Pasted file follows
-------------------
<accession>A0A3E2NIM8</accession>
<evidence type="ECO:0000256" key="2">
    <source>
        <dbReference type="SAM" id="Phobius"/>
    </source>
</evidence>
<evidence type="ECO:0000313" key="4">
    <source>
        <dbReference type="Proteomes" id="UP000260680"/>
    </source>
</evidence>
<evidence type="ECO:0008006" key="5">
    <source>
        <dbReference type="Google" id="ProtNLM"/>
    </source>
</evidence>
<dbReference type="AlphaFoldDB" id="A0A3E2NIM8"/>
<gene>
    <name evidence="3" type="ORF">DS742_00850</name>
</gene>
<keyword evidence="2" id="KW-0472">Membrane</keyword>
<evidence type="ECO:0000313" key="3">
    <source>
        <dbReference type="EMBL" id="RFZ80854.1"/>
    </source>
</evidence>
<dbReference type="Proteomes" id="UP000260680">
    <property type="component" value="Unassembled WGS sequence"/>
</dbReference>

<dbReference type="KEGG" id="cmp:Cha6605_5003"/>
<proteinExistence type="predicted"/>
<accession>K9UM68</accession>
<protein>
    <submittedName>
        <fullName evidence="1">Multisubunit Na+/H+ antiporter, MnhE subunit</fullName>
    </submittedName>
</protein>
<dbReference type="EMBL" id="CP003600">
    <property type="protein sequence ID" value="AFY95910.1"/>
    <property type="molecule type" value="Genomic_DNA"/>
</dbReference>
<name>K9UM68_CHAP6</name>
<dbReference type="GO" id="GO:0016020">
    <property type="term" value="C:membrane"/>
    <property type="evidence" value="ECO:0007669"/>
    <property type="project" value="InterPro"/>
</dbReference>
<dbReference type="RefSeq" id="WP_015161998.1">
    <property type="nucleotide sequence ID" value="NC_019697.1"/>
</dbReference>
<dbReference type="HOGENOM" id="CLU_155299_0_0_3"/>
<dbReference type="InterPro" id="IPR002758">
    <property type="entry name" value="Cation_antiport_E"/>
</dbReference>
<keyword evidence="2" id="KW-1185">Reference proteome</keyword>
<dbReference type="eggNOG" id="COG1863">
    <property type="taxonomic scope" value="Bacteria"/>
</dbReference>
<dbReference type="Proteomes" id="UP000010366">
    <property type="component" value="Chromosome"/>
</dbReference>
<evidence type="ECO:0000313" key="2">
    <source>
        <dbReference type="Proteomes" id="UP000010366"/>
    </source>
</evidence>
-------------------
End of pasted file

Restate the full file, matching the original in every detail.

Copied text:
<accession>A0A3E2NIM8</accession>
<evidence type="ECO:0000256" key="2">
    <source>
        <dbReference type="SAM" id="Phobius"/>
    </source>
</evidence>
<evidence type="ECO:0000313" key="4">
    <source>
        <dbReference type="Proteomes" id="UP000260680"/>
    </source>
</evidence>
<evidence type="ECO:0008006" key="5">
    <source>
        <dbReference type="Google" id="ProtNLM"/>
    </source>
</evidence>
<dbReference type="AlphaFoldDB" id="A0A3E2NIM8"/>
<gene>
    <name evidence="3" type="ORF">DS742_00850</name>
</gene>
<keyword evidence="2" id="KW-0472">Membrane</keyword>
<evidence type="ECO:0000313" key="3">
    <source>
        <dbReference type="EMBL" id="RFZ80854.1"/>
    </source>
</evidence>
<dbReference type="Proteomes" id="UP000260680">
    <property type="component" value="Unassembled WGS sequence"/>
</dbReference>

<dbReference type="KEGG" id="cmp:Cha6605_5003"/>
<proteinExistence type="predicted"/>
<accession>K9UM68</accession>
<protein>
    <submittedName>
        <fullName evidence="1">Multisubunit Na+/H+ antiporter, MnhE subunit</fullName>
    </submittedName>
</protein>
<dbReference type="EMBL" id="CP003600">
    <property type="protein sequence ID" value="AFY95910.1"/>
    <property type="molecule type" value="Genomic_DNA"/>
</dbReference>
<name>K9UM68_CHAP6</name>
<dbReference type="GO" id="GO:0016020">
    <property type="term" value="C:membrane"/>
    <property type="evidence" value="ECO:0007669"/>
    <property type="project" value="InterPro"/>
</dbReference>
<dbReference type="RefSeq" id="WP_015161998.1">
    <property type="nucleotide sequence ID" value="NC_019697.1"/>
</dbReference>
<dbReference type="HOGENOM" id="CLU_155299_0_0_3"/>
<dbReference type="InterPro" id="IPR002758">
    <property type="entry name" value="Cation_antiport_E"/>
</dbReference>
<keyword evidence="2" id="KW-1185">Reference proteome</keyword>
<dbReference type="eggNOG" id="COG1863">
    <property type="taxonomic scope" value="Bacteria"/>
</dbReference>
<dbReference type="Proteomes" id="UP000010366">
    <property type="component" value="Chromosome"/>
</dbReference>
<evidence type="ECO:0000313" key="2">
    <source>
        <dbReference type="Proteomes" id="UP000010366"/>
    </source>
</evidence>